The days that I had been dreading had been transformed into a true celebration of faith and community. And that's what I love about this time of year when we enter a liminal state between old year and new year. Regrets and hopes  are entwined. Joy and loss are braided together. We turn inward while still reaching outward. And unexpected happenings occur, like the gathering of Jews on a small Marine base in western Japan. 

We are getting back into the habit of removing our shoes when we enter Japanese homes, but in light of the High Holidays it feels even a bit more symbolic and weighty right now. During these days between Rosh Hashanah and Yom Kippur, we are consciously taking time to "shake off our shoes,to give thanks, to forgive, to be forgiven, and to break ground". I wish I could take credit for those lovely words, but they come directly from a song that I heard today for the first time. A song by Sarah Watkins that feels like the perfect song for the Jewish High Holidays. Not a religious song, but definitely a spiritual one.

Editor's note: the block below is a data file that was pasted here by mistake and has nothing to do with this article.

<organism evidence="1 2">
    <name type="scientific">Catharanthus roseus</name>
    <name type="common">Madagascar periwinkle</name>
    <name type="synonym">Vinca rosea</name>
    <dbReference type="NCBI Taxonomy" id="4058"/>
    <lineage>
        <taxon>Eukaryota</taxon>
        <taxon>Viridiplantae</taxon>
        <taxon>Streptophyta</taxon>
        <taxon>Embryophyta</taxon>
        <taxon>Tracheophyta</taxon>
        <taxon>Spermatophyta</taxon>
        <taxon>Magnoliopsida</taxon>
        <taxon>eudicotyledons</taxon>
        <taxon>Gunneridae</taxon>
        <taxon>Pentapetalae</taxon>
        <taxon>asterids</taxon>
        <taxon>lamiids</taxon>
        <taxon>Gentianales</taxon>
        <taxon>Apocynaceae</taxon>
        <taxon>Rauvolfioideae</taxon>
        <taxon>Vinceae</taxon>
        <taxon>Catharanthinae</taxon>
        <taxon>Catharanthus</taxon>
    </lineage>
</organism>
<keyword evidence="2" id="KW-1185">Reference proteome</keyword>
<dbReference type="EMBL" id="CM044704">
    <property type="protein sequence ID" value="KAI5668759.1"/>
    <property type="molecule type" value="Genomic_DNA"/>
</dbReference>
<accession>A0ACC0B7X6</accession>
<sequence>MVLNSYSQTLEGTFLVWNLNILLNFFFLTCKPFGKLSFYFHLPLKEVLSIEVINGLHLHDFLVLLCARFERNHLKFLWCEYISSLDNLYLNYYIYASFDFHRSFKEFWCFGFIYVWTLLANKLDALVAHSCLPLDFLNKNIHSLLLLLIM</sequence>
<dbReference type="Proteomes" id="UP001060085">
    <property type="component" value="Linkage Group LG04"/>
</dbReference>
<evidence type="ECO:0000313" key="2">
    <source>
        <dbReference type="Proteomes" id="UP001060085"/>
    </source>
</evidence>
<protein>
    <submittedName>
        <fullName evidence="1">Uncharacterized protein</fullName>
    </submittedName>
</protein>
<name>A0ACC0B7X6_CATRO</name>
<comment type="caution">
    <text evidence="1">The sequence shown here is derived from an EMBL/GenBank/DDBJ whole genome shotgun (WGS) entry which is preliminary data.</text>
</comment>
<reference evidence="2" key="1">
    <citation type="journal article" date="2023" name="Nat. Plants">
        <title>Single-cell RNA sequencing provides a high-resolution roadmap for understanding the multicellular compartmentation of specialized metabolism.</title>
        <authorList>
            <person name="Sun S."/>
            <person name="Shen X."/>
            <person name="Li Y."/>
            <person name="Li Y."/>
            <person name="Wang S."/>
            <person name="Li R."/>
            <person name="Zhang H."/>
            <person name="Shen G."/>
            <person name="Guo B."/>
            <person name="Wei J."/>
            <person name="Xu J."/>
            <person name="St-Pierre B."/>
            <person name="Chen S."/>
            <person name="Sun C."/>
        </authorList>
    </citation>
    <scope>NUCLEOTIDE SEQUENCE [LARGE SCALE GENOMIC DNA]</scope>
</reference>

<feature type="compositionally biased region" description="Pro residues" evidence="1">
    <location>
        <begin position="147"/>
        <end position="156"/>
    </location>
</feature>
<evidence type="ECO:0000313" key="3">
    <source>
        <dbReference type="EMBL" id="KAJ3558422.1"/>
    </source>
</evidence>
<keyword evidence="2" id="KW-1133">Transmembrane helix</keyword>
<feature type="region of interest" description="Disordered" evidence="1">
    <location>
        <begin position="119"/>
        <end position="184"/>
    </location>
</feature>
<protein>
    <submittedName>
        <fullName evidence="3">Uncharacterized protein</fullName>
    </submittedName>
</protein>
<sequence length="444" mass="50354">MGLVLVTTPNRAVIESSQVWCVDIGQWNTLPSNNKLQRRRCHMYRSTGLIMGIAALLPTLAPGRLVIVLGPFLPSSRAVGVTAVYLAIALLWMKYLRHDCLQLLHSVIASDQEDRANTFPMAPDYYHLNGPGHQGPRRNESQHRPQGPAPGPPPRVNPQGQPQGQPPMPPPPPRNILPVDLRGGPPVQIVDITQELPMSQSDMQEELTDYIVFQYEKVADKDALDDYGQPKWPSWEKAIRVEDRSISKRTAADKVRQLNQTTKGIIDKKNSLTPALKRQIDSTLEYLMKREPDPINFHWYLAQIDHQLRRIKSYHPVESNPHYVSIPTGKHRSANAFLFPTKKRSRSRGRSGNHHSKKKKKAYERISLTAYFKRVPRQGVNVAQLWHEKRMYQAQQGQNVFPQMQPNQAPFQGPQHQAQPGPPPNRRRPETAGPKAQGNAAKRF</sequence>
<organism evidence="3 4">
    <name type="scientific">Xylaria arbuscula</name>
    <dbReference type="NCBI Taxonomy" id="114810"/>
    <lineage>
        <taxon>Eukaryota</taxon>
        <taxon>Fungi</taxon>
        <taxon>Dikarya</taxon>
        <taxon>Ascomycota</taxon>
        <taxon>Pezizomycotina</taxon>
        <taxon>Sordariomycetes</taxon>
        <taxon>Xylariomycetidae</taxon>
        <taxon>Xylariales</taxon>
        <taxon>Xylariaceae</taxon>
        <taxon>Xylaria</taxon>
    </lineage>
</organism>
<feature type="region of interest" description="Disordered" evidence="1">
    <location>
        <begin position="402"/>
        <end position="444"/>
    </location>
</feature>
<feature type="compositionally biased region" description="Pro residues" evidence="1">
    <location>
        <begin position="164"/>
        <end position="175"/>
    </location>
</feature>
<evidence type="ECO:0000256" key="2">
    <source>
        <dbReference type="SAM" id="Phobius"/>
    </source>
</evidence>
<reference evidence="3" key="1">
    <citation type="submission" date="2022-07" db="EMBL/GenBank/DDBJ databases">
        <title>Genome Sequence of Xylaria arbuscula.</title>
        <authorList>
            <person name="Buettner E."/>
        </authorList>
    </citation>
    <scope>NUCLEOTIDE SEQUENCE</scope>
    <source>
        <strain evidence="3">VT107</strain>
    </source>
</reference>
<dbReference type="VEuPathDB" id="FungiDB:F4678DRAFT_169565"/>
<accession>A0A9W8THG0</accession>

Take Up Your Spade
by Sarah Watkins

Sun is up, a new day is before you
Sun is up, wake your sleepy soul
Sun is up, hold on to what is yours
Take up your spade and break ground

Shake off your shoes,
Leave yesterday behind you
Shake off your shoes,
But forget not where youve been
Shake off your shoes,
Forgive and be forgiven
Take up your spade and break ground

Give thanks, for all that youve been given
Give thanks, for who you can become
Give thanks, for each moment and every crumb
Take up your spade and break ground
Break ground, break ground, break ground

May this new year be filled with more ground-breaking moments for all of us. "Shake off your shoes", dip your apples in honey, and Shanah Tovah!